3. Well, Puget Sound is actually full of sharks. Mud Sharks, otherwise known as Dogfish. In fact, the local Mud Shark has been immortalized in song by the late Frank Zappa, in a song that was inspired by the old fishing tradition from guest rooms at the nearby Edgewater Inn. The song is called, not surprisingly, “Mud Shark”. Supposedly, Zappa did not personally catch the shark, but recounted how a member of the band Vanilla Fudge did hook one, reeled it in, and left it swimming in the bathtub of his room when he checked out.

    So immortalizing sharks at the aquarium may not be such a bad idea. Giant bathtub. Holograms of Zappa and the Mothers of Invention doing the soundtrack. Plenty of dogfish swimming around. They’re sharks. They just don’t get much respect.

  4. Jean Godden comment regarding the comparison of the Olympic Sculpture Park nursing log in a vitrine. The artwork requires intensive human care and at this moment its western exposure looks rather dry. A closer example to Chris Roberts comments to the aquarium could be Host Analog, at the Oregon Convention Center in Portland which allows for a self determining, dynamic resilience, with acknowledge to a John Cage sense of chance.

  5. Chris Rogers gets it right. We can’t keep doing the same thing and expecting different results. The Climate Crisis requires that we invent new ways of doing things. If the Aquarium is about preservation of the species and connecting humans to the issues, it needs to do it in such a way that it walks its talk. Creating an attraction on the waterfront is not incompatible with a climate message but this attraction is. How can the Aquarium contribute to the preservation of Puget Sound and our sensitive waterways and create ways for the public to play an active role? That is its challenge.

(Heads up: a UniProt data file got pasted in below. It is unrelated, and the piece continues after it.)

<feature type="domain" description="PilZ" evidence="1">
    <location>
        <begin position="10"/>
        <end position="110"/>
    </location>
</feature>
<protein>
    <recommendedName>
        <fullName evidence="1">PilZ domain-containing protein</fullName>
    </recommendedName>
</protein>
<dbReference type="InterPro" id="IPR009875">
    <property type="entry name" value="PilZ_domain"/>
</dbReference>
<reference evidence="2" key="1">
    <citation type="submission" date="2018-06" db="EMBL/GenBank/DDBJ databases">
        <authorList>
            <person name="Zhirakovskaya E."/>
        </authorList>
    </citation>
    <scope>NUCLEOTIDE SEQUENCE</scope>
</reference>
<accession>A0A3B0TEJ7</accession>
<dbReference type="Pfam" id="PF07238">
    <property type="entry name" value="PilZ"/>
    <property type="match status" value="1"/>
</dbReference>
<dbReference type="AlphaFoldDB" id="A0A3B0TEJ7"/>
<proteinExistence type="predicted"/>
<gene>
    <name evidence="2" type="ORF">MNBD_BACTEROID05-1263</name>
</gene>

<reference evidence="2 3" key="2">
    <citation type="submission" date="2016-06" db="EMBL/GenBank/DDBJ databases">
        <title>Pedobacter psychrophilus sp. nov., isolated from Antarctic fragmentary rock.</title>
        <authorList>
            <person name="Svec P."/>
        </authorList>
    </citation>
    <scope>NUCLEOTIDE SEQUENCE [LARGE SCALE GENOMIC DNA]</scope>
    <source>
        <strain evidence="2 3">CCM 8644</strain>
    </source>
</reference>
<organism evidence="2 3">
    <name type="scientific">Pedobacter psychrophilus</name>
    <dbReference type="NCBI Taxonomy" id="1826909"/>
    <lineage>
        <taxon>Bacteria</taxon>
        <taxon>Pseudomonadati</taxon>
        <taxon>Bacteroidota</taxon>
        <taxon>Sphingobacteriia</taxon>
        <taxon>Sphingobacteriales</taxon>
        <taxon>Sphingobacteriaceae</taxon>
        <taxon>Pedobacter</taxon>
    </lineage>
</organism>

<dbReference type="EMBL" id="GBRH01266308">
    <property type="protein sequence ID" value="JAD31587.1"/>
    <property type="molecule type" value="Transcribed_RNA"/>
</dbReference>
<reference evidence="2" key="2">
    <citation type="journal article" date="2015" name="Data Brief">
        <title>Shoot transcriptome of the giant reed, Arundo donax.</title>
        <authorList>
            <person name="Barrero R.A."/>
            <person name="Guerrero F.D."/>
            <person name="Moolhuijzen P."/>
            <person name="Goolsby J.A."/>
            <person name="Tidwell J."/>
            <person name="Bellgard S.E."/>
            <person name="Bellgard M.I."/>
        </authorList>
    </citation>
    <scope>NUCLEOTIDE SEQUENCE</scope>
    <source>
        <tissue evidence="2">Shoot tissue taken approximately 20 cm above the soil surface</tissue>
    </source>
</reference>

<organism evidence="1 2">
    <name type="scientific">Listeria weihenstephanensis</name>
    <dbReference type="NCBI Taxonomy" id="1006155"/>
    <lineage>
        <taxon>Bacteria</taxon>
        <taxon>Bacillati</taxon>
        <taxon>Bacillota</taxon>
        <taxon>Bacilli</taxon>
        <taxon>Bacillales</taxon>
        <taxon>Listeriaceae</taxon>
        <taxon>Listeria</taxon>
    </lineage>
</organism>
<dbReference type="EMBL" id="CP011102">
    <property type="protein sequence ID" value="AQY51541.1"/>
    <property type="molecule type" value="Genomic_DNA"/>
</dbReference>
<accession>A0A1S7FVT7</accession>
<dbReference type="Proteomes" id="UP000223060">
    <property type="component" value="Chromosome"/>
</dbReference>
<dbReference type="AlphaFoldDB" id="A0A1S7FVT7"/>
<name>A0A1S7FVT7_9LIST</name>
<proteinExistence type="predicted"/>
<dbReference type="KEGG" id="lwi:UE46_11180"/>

6. Having just visited the 2 companion parts of the Marine Science Center in Pt Townsend I would underscore the way this organization connects people so deeply to the life and well-being of the Salish Sea and climate issues. It expands directly into giving people the necessary background and information to understand how and what needs to happen to address the critical issues facing marine life because of human impacts locally and climate based changes globally.

    I concur with Chris Rogers’ critique of the direction this new addition to the Aquarium is taking and would hope that it can be arrested mid-stream, and the Aquarium could step back and take a different approach. One that continues to lead in informing locals and visitors about the complexities of our waters and challenge people to be the best active stewards possible.

  7. Lets learn from Blackfish, etc, and stop taking healthy animals into unnatural tanks/prisons. Rescue/rehab/release sanctuary model is the only wany to teach people about these animals without harming more than helping. Clearwater Marine Aquarium is a good example to look up and consider. Seattle aquarium expansion is a huge waste of money when we can’t fix roads, pay teachers, or help the homeless in this city. And only makes the rural red areas hate liberals more – gives them a tagline to thrash about.

  8. I would caution that the Aquarium project is far down the runway, now in construction documents, so a retooling seems unlikely. It is curious that these objections were not raised earlier, when a shift in direction could have been feasible. The Seattle City Council in December voted 8-0 to approve the project and fund it with $34 million. Nor is the new project just a shark tank, as there will be many more educational features.

  9. David,